Florida Driver Handbook: Sharing the Road with a TruckOrder now
6. Sharing the Road
- 6.1. Pedestrians
- 6.2. Bicycles
- 6.3. Motorcycle Awareness
- 6.4. Mopeds
- 6.5. School Buses
- 6.6. Public Transit
- 6.7. Funeral Processions
- 6.8. Sharing the Road with a Truck
- 6.9. Golf Carts
Whether you are sharing the road with a car, truck, bus, or other large vehicle, it's important for safety's sake to obey traffic laws, abide by the rules of the road, and drive defensively. Are there any special rules for sharing the road with a truck? Yes! Here are some suggestions from professional truck drivers.
6.8.1- The "No-Zone"
- Blind Spots. Although most large vehicles have several rearview mirrors, it is easy for a car, motorcycle or bicycle to be hidden in a large vehicle's blind spot. Do not follow closely behind a truck or a bus. When driving near a large vehicle, be aware of the driver's blind spots on the right, left, front and behind.
- Rear Blind Spots. Unlike passenger cars, trucks and buses have deep blind spots Directly behind them. Tailgating greatly increases your chances of a rear-end collision with a commercial vehicle.
- Unsafe Passing. Another "No Zone" is just in front of trucks and buses. When passing a bus or truck, be sure you can see the cab in your rearview mirror before pulling in front.
- Wide Right Turns. Truck and bus drivers sometimes need to swing wide to the left in order to safely negotiate a right turn. They cannot see cars, motorcycles or bicycles directly behind or beside them. Cutting in between the commercial vehicle and the curb or shoulder to the right increases the possibility of a crash.
- Backing Up. When a truck is backing up, it sometimes must block the street to maneuver its trailer accurately. Never cross behind a truck that is preparing to back up or is in the process of doing so. Remember, most trailers are eight and a half feet wide and can completely hide objects that suddenly come between them and loading areas. Automobile drivers attempting to pass behind a truck enter a blind spot for both drivers.
6.8.2 - Passing
- When passing a truck, first check to your front and rear, and move into the passing lane only if it is clear and you are in a legal passing zone. Let the truck driver know you are passing by blinking your headlights, especially at night. The driver will make it easier for you by staying to the far side of the lane.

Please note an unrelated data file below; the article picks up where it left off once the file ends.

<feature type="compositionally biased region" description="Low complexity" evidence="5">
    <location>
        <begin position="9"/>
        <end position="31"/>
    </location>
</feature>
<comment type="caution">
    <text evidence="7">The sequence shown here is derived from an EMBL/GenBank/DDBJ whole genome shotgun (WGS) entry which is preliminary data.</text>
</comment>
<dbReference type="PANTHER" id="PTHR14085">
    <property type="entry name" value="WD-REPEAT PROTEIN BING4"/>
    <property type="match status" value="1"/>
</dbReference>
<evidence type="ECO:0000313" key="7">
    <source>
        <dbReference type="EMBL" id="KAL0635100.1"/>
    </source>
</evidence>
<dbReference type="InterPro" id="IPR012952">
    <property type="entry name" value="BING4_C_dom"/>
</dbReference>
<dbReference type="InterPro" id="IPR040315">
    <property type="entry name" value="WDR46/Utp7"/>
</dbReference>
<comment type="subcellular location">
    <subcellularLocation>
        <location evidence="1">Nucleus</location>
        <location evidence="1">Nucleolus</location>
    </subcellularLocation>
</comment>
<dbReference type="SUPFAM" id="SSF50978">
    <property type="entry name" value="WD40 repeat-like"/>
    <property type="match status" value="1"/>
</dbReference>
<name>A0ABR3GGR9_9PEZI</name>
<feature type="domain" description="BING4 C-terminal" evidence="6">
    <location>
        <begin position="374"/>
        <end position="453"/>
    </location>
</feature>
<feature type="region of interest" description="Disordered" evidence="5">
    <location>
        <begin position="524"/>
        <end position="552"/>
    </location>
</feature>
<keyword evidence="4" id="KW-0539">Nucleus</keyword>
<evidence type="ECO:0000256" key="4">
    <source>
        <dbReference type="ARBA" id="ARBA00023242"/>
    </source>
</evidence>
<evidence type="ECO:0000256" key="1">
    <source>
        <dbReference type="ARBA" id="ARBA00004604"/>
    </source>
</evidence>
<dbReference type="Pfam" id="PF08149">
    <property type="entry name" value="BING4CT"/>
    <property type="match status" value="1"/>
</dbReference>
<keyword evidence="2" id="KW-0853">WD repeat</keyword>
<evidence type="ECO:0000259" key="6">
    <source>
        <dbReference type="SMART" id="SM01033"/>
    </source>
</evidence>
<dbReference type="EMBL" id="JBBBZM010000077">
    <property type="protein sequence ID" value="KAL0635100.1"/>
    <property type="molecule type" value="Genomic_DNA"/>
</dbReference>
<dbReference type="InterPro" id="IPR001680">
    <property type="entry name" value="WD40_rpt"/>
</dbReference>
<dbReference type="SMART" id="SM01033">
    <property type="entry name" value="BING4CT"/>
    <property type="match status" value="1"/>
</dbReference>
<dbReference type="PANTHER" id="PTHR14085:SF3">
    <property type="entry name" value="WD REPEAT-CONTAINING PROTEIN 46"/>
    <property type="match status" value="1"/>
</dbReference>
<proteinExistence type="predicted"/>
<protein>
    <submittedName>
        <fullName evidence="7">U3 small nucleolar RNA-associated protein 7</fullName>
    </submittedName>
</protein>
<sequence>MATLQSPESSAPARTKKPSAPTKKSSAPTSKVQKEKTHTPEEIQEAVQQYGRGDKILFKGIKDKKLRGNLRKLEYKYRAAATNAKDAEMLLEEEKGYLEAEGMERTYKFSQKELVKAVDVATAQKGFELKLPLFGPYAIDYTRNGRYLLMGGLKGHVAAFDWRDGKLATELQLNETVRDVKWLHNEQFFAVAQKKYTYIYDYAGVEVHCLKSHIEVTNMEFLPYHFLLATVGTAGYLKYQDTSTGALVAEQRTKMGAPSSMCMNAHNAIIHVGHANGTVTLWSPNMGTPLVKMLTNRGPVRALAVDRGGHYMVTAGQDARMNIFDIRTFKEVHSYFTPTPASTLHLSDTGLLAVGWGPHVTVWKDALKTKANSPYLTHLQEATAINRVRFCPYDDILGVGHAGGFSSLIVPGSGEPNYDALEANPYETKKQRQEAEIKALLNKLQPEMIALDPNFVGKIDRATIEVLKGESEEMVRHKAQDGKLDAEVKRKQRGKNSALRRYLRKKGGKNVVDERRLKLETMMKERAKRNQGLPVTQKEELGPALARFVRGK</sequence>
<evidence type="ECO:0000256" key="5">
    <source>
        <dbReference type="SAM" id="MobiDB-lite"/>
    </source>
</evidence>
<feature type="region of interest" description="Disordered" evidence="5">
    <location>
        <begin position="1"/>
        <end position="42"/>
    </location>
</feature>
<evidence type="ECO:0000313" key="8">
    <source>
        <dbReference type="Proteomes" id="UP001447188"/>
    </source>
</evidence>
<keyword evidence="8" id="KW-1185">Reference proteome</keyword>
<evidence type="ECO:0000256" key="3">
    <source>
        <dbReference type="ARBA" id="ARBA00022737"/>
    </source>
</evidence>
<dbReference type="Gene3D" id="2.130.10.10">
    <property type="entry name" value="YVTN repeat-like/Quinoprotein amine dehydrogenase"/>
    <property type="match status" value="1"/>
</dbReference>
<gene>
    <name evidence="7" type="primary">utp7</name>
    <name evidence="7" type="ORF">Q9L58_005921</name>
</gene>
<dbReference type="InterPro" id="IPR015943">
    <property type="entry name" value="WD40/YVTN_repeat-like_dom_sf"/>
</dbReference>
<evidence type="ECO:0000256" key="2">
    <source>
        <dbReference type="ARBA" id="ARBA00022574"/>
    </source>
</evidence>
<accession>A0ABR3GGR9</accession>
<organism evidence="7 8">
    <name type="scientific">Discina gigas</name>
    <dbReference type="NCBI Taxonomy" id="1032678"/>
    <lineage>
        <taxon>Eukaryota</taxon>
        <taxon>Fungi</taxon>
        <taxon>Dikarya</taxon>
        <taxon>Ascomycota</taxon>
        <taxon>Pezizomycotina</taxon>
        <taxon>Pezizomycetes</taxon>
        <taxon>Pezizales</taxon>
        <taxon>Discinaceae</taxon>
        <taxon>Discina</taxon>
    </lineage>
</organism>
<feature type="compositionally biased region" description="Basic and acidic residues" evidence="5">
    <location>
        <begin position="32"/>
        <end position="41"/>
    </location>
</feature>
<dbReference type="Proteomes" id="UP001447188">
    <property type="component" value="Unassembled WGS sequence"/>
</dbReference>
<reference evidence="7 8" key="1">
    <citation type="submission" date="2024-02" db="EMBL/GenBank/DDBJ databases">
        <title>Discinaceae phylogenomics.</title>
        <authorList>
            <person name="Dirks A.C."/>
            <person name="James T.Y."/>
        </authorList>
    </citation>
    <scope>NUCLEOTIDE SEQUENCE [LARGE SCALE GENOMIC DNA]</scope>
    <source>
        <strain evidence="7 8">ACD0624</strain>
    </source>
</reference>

- On a level highway, it takes only three to five seconds longer to pass a truck than a car. On an upgrade, a truck often loses speed, so it is easier to pass than a car. On a downgrade, the truck's momentum will cause it to go faster, so you may need to increase your speed.
- Complete your pass as quickly as possible, and don't stay alongside the other vehicle.
- When a truck passes you, you can help the truck driver by keeping to the far side of your lane. You'll make it easier for the truck driver if you reduce your speed slightly. In any event, do not speed up while the truck is passing. After passing, the truck driver will signal to let you know that the truck will be returning to your lane.
- When you meet a truck coming from the opposite direction, keep as far as possible to the side to avoid a sideswipe crash and to reduce the wind turbulence between the two vehicles. Remember that turbulence pushes the vehicles apart; it does not draw them together.
6.8.3 - Following a Truck
- In general, trucks take slightly longer than cars to stop because of their size. However, at highway speeds or on wet roads, trucks may have better traction and stability allowing them to stop more quickly. A car following too closely may not be able to stop quickly enough to avoid rear-ending the truck.
- If you are following a truck, stay out of its "blind spot" to the rear. Avoid following too closely and position your vehicle so the truck driver can see you in his side mirrors. Then you will have a good view of the road ahead, and the truck driver can give you plenty of warning for a stop or a turn. You will have more time to react and make a safe stop.
- When you follow a truck at night, always dim your headlights. Bright lights from a vehicle behind will blind the truck driver when they reflect off the truck's large side mirrors.
- If you are stopped behind a truck on an upgrade, leave space in case the truck drifts back slightly when it starts to move. Also, keep to the left in your lane so the driver can see that you're stopped behind the truck.